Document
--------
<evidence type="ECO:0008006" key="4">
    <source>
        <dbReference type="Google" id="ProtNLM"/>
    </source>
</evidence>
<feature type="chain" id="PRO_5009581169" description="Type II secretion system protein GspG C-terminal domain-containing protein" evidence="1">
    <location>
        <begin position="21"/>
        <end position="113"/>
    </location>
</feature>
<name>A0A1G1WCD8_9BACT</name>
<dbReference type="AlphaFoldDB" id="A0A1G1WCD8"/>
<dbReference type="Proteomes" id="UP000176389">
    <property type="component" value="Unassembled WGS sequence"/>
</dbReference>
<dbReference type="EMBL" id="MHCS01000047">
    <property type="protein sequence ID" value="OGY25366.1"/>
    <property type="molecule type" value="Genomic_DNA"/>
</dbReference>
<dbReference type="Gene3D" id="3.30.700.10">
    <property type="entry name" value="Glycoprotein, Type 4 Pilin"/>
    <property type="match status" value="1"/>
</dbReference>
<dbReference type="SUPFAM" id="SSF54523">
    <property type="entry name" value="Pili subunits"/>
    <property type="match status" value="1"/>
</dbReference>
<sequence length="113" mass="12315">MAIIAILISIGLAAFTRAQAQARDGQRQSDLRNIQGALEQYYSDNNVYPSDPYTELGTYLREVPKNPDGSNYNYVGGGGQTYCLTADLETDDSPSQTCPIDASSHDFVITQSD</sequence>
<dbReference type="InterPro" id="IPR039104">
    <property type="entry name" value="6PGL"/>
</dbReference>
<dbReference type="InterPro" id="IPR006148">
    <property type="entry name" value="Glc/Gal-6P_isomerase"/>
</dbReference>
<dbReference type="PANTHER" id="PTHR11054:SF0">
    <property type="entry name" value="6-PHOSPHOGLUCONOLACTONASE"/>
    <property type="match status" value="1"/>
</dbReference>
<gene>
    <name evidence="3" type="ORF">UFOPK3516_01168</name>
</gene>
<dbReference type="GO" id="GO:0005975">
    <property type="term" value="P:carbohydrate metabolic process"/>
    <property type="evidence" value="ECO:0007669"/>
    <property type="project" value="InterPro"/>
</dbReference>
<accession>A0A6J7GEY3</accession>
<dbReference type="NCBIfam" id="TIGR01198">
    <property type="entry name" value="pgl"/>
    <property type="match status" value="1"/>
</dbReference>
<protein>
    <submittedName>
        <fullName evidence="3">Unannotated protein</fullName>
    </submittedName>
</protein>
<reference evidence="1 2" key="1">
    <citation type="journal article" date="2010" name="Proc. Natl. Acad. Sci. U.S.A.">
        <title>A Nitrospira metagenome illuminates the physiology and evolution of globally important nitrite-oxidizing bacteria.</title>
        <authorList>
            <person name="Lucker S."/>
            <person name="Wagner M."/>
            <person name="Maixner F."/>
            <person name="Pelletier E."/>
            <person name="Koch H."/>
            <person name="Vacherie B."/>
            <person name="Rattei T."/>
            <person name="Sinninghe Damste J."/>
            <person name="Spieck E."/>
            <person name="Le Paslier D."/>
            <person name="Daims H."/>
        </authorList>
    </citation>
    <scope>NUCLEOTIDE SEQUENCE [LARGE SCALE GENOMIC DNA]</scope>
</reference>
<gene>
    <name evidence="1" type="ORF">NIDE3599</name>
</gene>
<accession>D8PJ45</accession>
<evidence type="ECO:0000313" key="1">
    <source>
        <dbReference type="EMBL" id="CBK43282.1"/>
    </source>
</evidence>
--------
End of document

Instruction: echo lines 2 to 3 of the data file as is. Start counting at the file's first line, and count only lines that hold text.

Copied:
    <source>
        <dbReference type="Google" id="ProtNLM"/>